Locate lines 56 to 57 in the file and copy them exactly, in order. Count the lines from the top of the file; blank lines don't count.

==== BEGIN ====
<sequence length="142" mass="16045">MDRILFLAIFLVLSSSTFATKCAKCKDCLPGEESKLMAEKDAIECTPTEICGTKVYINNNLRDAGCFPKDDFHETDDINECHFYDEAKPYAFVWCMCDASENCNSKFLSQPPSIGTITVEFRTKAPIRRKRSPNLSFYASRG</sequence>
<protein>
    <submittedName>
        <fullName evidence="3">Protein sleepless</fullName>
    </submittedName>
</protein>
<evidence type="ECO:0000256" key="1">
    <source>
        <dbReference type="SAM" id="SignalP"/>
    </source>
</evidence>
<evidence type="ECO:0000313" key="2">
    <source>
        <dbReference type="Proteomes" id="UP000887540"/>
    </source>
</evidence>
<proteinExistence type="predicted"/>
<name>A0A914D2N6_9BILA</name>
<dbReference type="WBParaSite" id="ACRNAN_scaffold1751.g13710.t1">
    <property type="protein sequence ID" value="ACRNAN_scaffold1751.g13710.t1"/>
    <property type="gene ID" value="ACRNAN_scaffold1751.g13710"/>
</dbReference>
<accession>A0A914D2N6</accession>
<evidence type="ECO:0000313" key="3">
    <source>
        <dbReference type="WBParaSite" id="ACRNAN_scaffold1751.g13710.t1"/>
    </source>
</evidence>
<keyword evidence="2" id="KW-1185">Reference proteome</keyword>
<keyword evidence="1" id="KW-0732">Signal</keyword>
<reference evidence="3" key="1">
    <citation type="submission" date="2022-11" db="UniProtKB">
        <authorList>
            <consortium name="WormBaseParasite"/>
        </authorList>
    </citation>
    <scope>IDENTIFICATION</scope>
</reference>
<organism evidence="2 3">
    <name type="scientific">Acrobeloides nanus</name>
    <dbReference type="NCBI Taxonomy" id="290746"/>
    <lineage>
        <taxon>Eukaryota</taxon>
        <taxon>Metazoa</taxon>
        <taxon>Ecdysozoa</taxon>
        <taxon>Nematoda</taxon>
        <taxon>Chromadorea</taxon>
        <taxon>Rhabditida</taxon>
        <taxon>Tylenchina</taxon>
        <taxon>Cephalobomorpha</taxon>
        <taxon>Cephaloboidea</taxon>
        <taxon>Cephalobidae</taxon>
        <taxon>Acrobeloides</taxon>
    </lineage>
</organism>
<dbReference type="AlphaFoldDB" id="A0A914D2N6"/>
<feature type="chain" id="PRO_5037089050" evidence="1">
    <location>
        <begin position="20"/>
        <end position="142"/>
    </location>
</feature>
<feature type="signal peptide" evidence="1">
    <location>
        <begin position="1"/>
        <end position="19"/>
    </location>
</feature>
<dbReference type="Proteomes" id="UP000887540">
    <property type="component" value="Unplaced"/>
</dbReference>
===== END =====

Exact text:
<dbReference type="AlphaFoldDB" id="A0A914D2N6"/>
<feature type="chain" id="PRO_5037089050" evidence="1">